Sunday, June 14, 2015

Top 5 regrets of the dying

My dear friend Rajhav turned 50 last year and has been researching the broad topic of meaning and fulfilment in life. Some of you may laugh and say - hasn't he got anything better to do, to which I say hmmm! What else is there? 

One of the gems he found was top 5 regrets of the dying which he decided  to share with with me.

This is written by a palliative care nurse Bronnie Ware based on her experience of taking care of the dying. 

1. I wish I'd had the courage to live a life true to myself, not the life others expected of me.
"This was the most common regret of all. When people realise that their life is almost over and look back clearly on it, it is easy to see how many dreams have gone unfulfilled. Most people had not honoured even a half of their dreams and had to die knowing that it was due to choices they had made, or not made. Health brings a freedom very few realise, until they no longer have it."
2. I wish I hadn't worked so hard.
"This came from every male patient that I nursed. They missed their children's youth and their partner's companionship. Women also spoke of this regret, but as most were from an older generation, many of the female patients had not been breadwinners. All of the men I nursed deeply regretted spending so much of their lives on the treadmill of a work existence."
3. I wish I'd had the courage to express my feelings.
"Many people suppressed their feelings in order to keep peace with others. As a result, they settled for a mediocre existence and never became who they were truly capable of becoming. Many developed illnesses relating to the bitterness and resentment they carried as a result."
4. I wish I had stayed in touch with my friends.
"Often they would not truly realise the full benefits of old friends until their dying weeks and it was not always possible to track them down. Many had become so caught up in their own lives that they had let golden friendships slip by over the years. There were many deep regrets about not giving friendships the time and effort that they deserved. Everyone misses their friends when they are dying."
5. I wish that I had let myself be happier.
"This is a surprisingly common one. Many did not realise until the end that happiness is a choice. They had stayed stuck in old patterns and habits. The so-called 'comfort' of familiarity overflowed into their emotions, as well as their physical lives. Fear of change had them pretending to others, and to their selves, that they were content, when deep within, they longed to laugh properly and have silliness in their life again."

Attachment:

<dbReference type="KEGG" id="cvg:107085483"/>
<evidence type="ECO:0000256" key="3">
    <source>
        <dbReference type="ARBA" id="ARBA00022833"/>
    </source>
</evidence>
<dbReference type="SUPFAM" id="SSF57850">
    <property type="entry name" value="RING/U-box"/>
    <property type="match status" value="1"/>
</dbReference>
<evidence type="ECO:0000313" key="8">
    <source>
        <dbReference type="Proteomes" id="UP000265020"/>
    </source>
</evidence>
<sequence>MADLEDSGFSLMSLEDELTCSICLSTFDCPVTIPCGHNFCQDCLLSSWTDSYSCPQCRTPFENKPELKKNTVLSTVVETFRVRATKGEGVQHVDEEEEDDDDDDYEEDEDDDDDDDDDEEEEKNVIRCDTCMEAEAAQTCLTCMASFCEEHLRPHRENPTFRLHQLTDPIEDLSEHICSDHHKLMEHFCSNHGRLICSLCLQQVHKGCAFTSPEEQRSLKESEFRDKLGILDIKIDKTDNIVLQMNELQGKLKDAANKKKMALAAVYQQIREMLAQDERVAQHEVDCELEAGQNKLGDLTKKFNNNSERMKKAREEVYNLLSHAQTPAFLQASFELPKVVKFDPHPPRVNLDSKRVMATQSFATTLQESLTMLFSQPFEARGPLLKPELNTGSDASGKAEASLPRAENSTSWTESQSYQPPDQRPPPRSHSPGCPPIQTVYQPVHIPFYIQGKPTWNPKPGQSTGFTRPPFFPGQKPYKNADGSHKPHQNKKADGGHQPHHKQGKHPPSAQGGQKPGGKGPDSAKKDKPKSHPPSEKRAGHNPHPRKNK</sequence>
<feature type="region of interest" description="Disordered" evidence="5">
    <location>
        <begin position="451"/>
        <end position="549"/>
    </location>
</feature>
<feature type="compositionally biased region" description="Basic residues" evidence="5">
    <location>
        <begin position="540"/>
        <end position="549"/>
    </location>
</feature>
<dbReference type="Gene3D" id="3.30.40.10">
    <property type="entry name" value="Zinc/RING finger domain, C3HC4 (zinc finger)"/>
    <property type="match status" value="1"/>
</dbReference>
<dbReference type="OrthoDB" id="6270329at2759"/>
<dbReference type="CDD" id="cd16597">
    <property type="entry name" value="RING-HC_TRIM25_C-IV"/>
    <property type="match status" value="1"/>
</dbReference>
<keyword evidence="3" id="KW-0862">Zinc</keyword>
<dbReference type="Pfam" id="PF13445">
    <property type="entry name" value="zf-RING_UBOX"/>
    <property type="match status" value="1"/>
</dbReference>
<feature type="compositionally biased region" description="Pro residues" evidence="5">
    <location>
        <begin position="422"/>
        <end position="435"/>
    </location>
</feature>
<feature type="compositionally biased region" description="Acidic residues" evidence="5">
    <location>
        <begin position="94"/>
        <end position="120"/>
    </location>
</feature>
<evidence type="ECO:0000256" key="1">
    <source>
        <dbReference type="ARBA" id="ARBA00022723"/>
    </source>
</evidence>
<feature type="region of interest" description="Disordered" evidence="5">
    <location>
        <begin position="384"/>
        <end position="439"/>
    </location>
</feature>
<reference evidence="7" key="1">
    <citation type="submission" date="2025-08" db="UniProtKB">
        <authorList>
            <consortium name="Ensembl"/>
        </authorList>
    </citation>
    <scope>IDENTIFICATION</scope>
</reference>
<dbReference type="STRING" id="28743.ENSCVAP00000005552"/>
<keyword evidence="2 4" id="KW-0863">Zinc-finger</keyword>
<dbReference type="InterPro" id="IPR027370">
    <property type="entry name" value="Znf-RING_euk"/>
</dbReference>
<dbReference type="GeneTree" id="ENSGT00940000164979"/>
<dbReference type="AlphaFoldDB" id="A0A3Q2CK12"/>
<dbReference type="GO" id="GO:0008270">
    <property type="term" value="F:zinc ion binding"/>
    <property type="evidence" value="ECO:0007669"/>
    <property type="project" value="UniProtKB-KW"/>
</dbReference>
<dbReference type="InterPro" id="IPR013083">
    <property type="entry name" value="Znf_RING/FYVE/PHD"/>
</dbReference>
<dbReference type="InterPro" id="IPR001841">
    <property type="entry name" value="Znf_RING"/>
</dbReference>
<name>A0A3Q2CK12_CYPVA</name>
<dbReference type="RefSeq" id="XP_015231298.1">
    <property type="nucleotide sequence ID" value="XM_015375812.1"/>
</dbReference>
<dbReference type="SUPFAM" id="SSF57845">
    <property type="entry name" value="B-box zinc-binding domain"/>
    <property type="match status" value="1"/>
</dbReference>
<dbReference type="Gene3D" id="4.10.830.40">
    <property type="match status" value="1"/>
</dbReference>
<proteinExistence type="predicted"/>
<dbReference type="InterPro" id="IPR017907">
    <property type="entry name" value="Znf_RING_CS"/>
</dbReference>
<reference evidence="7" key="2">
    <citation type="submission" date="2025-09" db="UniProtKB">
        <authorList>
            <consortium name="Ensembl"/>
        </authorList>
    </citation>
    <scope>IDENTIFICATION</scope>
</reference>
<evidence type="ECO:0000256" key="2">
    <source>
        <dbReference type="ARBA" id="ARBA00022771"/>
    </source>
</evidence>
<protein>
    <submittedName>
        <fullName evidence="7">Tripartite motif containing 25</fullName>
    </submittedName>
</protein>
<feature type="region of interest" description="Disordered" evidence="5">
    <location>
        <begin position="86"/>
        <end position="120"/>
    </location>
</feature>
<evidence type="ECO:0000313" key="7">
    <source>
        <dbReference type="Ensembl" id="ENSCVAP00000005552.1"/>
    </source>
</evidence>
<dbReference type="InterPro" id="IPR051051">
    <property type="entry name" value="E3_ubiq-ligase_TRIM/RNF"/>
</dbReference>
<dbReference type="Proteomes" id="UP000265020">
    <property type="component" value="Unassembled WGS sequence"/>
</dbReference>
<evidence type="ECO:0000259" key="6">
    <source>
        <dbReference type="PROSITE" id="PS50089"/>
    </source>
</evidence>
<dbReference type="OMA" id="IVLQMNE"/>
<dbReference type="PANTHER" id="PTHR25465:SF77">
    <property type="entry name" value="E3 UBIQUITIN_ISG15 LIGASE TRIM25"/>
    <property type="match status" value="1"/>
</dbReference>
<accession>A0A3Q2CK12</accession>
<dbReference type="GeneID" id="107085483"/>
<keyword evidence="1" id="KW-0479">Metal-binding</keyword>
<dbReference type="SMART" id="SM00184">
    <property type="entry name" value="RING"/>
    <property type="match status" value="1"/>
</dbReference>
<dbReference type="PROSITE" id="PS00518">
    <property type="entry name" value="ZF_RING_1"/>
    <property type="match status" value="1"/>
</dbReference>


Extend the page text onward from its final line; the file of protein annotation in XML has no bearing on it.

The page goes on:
What's your greatest regret so far, and what will you set out to achieve or change before you die?

Tuesday, June 9, 2015

What do you find when you go undercover as an aged care support worker?

As the CEO of Southcare I recently had the great opportunity of spending the day with one of the Southcare Support Workers Cathy, who has over 25 years’ experience working in the Aged Care sector.  I took on the role of being a new support worker and Cathy was my mentor/buddy.

The day started at 7am, our first client was a lady who lives alone, is just over 90 years of age and needed assistance with personal care and meal preparation. As a support worker you really are in a very privileged relationship with the client. They let us into their homes, they allow us to support them in their personal care needs and they share with us their lives, both the present and their past. How wonderful it was to see their vast array of photos, their personal possessions that are dear to them. The history, their life stories, the wonders of their children, grandchildren, past pets and pastimes.   
As I took in all this information about the client, I also thought about how professional Cathy was in engaging with the client whilst checking their care plans, remembering all the little details about each of the clients ‘special ways’  and various needs. The role was busy, varied, rewarding and energising. Cathy was held in high regard by the client’s, they liked her warmth, her humour and her pragmatic approach. 

Over 50% of Southcare’s clients are over 80 years of age and many are quite frail and live alone. Cathy’s ability to pace herself in line with the client’s needs and desires was inspiring to experience.  That balance between times constraints of each client’s service, yet not rushing the client so they feel like a burden.

Client centric support workers are the foundation of Southcare’s business – excellent client care is given when support workers love what they are doing. We are clear about having engaged employees.  We know we need to ensure we employ the right people who are customers focused and look after them. We support our support workers, both physically and emotionally. The right resources, rewards, recognition, equipment, communication, learning and training will enable us to keep on providing excellent client care and support.